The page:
Manipur In Memory of The Battle of Imphal

India Peace Memorial, constructed by the Japanese government to mark the 50th anniversary of the bloody battle between the British troops and the Japanese army
Manipur In Memory of The Battle of Imphal
Manipur In Memory of The Battle of Imphal

In 1944, 16km away from present-day Imphal, there was a fierce battle fought between the Japa&shynese and the British Armies on a small hillock now known as Red Hill. This ominous name came from the huge loss of lives on both sides, es&shypecially the Japanese, during the battle. Quite ironically, most of those slaughtered were Indians, those in service of the Empire, and those who fought on the Japanese side with Subhash Chandra Bose&rsquos Indian National Army. The latter had to retreat, its hopes of a military-inspired Indian Independence in tatters.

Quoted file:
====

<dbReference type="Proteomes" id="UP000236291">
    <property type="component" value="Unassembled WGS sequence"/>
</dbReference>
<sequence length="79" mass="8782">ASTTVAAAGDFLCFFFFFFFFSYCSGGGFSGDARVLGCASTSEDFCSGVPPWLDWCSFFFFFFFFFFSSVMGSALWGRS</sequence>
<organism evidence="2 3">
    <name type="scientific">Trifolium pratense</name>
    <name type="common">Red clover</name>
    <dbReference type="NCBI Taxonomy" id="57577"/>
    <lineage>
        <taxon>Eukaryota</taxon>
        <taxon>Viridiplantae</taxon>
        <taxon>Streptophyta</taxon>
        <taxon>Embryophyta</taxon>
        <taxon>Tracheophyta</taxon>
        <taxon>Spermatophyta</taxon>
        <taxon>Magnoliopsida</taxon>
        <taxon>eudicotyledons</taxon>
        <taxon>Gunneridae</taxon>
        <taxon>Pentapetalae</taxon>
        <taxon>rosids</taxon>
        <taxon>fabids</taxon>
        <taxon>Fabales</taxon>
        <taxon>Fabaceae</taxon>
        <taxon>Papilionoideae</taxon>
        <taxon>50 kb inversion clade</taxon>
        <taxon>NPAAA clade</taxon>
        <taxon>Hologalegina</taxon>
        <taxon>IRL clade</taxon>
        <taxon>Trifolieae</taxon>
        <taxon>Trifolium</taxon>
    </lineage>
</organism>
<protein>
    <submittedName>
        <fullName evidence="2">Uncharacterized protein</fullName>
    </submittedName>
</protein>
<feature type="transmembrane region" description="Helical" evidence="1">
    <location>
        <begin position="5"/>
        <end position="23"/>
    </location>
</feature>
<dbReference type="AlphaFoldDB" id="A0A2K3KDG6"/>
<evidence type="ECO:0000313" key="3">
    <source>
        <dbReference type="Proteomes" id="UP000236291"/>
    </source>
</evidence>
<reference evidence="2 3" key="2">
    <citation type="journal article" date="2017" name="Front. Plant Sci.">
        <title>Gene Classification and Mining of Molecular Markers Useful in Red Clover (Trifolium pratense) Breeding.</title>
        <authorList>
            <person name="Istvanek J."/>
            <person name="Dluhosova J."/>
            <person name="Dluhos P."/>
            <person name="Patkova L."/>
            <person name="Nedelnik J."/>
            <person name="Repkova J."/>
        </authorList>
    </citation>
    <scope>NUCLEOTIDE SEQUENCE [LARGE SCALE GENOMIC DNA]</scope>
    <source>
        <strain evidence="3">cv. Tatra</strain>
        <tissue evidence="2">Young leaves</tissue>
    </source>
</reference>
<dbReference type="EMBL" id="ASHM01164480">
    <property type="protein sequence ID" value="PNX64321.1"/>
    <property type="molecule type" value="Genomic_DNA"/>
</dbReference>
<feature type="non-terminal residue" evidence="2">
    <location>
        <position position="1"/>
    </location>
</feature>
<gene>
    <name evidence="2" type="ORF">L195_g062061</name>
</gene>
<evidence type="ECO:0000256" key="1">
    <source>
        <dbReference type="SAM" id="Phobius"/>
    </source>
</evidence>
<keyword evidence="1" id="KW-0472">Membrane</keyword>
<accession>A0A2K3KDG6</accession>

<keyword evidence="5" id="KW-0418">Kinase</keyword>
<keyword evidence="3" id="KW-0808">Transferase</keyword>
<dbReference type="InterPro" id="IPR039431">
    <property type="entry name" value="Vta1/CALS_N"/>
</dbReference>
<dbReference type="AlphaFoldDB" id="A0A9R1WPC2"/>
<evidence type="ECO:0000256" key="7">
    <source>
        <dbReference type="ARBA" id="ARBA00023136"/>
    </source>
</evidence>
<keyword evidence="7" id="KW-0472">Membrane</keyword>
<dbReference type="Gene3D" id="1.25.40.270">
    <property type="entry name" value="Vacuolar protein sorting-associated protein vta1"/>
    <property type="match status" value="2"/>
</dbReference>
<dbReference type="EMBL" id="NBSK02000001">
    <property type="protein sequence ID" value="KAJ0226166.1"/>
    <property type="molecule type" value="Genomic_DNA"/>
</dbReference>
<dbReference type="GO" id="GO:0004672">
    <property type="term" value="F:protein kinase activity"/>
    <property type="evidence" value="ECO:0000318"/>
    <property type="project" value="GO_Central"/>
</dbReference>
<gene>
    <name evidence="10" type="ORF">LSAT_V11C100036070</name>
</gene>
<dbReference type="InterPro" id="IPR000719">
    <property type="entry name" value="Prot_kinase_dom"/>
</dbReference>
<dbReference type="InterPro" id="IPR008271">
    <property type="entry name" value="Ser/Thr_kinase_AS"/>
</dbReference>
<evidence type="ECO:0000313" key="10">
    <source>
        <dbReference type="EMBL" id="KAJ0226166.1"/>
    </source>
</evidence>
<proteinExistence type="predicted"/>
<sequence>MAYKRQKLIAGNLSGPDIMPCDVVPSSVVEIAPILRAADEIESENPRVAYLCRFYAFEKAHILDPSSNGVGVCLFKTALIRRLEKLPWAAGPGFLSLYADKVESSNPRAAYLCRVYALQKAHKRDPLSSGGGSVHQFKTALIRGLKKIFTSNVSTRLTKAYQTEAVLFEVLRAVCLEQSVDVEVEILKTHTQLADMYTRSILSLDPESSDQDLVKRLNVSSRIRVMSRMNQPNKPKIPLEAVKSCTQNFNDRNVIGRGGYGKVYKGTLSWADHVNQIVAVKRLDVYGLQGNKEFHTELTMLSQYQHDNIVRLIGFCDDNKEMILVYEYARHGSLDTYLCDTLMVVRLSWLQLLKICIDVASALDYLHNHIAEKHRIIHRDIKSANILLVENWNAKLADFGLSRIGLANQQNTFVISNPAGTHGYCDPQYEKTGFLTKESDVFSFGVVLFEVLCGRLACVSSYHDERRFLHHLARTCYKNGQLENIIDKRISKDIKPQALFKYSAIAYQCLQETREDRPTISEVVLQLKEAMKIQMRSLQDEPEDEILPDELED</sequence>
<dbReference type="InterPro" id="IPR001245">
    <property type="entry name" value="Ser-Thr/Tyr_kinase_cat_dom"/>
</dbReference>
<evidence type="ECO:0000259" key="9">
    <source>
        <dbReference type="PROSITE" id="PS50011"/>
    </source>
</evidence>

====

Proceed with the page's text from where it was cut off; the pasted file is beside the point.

Today, the site, locally called Maibam Lotpaching, is a peace memorial. When I visited a couple of years ago, my guide H. Radhakrishna vividly described the bloody story of &rsquo44. It&rsquos a barren hillock now, and all that exists from that fateful day is a rusty old can&shynon. A short distance from the hillock lies a serene spot cov&shyered by trees, where stands the India Peace Memorial. It was constructed by the Japanese government and inaugurated in 1994, to mark the 50th anni&shyversary of the Battle of Imphal.

Evidently, it&rsquos an important site for both Indian as well as Japanese war veterans.

There are other remind&shyers of the war here. Some 28km from Red Hill lies Moirang, home to the INA War Museum, the spot where Bose had unfurled the Indian tricolour for the first time. Manipur was one of the few places in India to witness actual fighting during the war, and despite the sanitised memorials, it felt quite amaz&shying to come across World War II sites in my own backyard The memorial is certainly worth a visit

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